Home About HyMeX
Motivations
Science questions
Observation strategy
Modelling strategy
Target areas
Key documents
Organisation
International coordination
Working groups
Task teams
National contributions
Endorsements
Resources
Database
Data policy
Publications
Education and summer schools
Drifting balloons (BAMED)
SOP web page
Google maps data visualisation
Workshops Projects
ASICS-MED
MOBICLIMEX
MUSIC
IODA-MED
REMEMBER
FLOODSCALE
EXAEDRE
Offers Links Contacts
Science & Task teams
Science teams
Task teams
Implementation plan
Coordination
International Scientific Steering Committee (ISSC)
Executive Committee for Implementation and Science Coordination (EC-ISC)
Executive Committee - France (EC-Fr)
HyMeX France
HyMeX Italy
HyMeX Spain
Archive
by Bouin, M.-N., Caniaux, G., Traullé, O., Legain, D. and Le Moigne, P.
Abstract:
Heat exchanges between a medium-sized Mediterranean lagoon and the atmosphere are investigated at various time scales using long-term observations including 9 months of eddy covariance measurements. Turbulent heat fluxes are assessed using both eddy covariance and aerodynamic methods with a relative accuracy estimated at 15%. At time scales ranging from the diurnal to the seasonal cycle, heat exchanges appear to be dominated by evaporation, and most of the heat release of the lagoon occurs on time scales between 2 and 20 days. Seasonal variations are mainly due to the effects of net radiation and air temperature, while daily and short-term fluctuations of the sensible heat flux are influenced by air temperature and wind. In the short term, low relative humidity is more efficient than high wind speeds to produce strong peaks of evaporation (latent heat flux more than 350 W m−2). Episodes of Tramontane, a regional orography-induced wind, are shown to be responsible for 84% of the cooling of the lagoon surface (for cooling of more than 0.5°C) and for 70% of the heat loss due to evaporation. Short-term heat transfers between the lagoon and the atmosphere are largely punctuated by the two regional winds. The Tramontane generates pulses of evaporation lasting 1 to 4 days, while Marin episodes result in very low or negative latent heat fluxes and negative sensible heat fluxes corresponding to heat transfer from the atmosphere to the lagoon.
Reference:
Bouin, M.-N., Caniaux, G., Traullé, O., Legain, D. and Le Moigne, P., 2012: Long-term heat exchanges over a Mediterranean lagoonJournal of Geophysical Research: Atmospheres, 117, D23104.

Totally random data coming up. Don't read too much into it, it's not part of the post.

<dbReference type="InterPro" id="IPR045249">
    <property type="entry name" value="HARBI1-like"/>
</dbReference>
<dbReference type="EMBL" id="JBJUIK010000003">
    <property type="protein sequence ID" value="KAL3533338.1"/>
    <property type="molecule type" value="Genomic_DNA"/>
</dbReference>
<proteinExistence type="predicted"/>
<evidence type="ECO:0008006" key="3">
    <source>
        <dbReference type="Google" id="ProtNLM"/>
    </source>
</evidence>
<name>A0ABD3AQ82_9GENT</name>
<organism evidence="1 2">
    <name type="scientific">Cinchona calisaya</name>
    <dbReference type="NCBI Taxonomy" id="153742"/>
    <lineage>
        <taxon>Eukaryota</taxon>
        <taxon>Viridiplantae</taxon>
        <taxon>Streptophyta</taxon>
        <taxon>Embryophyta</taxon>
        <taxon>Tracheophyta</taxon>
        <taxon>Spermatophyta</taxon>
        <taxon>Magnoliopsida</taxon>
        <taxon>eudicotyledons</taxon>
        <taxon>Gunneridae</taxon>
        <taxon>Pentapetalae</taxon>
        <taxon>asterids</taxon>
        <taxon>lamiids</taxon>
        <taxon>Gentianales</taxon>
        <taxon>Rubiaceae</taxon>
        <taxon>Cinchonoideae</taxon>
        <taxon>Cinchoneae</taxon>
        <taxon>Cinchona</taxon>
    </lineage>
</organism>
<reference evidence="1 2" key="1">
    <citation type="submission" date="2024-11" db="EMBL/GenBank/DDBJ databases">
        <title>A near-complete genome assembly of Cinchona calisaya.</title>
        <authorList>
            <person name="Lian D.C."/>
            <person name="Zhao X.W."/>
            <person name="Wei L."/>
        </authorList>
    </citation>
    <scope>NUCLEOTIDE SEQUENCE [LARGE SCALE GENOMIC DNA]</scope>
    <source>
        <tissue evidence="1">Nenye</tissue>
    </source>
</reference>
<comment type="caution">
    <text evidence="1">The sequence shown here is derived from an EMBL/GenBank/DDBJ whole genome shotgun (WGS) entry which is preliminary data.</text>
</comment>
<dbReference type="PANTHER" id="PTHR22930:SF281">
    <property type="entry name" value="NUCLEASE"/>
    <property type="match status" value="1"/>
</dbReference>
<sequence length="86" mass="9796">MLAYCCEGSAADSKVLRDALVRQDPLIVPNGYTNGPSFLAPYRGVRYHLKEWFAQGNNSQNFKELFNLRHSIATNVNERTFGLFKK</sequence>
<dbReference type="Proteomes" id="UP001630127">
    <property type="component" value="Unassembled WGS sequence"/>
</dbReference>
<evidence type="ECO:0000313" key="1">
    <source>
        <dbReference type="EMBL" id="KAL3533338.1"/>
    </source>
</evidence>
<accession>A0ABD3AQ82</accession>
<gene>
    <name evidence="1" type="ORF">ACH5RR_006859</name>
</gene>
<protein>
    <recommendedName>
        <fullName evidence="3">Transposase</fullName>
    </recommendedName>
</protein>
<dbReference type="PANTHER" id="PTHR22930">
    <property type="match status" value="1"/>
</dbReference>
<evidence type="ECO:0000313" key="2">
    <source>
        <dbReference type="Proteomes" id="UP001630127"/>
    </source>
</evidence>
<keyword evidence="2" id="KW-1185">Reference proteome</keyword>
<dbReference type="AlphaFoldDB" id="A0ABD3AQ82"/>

Bibtex Entry:
@Article{Bouin2012,
  Title                    = {Long-term heat exchanges over a Mediterranean lagoon},
  Author                   = {Bouin, M.-N. and Caniaux, G. and Traullé, O. and Legain, D. and Le Moigne, P.},
  Journal                  = {Journal of Geophysical Research: Atmospheres},
  Year                     = {2012},

  Month                    = {December},
  Number                   = {D23},
  Pages                    = {D23104},
  Volume                   = {117},

  Abstract                 = {Heat exchanges between a medium-sized Mediterranean lagoon and the atmosphere are investigated at various time scales using long-term observations including 9 months of eddy covariance measurements. Turbulent heat fluxes are assessed using both eddy covariance and aerodynamic methods with a relative accuracy estimated at 15%. At time scales ranging from the diurnal to the seasonal cycle, heat exchanges appear to be dominated by evaporation, and most of the heat release of the lagoon occurs on time scales between 2 and 20 days. Seasonal variations are mainly due to the effects of net radiation and air temperature, while daily and short-term fluctuations of the sensible heat flux are influenced by air temperature and wind. In the short term, low relative humidity is more efficient than high wind speeds to produce strong peaks of evaporation (latent heat flux more than 350 W m−2). Episodes of Tramontane, a regional orography-induced wind, are shown to be responsible for 84% of the cooling of the lagoon surface (for cooling of more than 0.5°C) and for 70% of the heat loss due to evaporation. Short-term heat transfers between the lagoon and the atmosphere are largely punctuated by the two regional winds. The Tramontane generates pulses of evaporation lasting 1 to 4 days, while Marin episodes result in very low or negative latent heat fluxes and negative sensible heat fluxes corresponding to heat transfer from the atmosphere to the lagoon.},
  Copublication            = {5: 5 Fr},
  Doi                      = {10.1029/2012JD017857},
  Owner                    = {hymexw},
  Timestamp                = {2016.01.07},
  Url                      = {http://onlinelibrary.wiley.com/doi/10.1029/2012JD017857/pdf}
}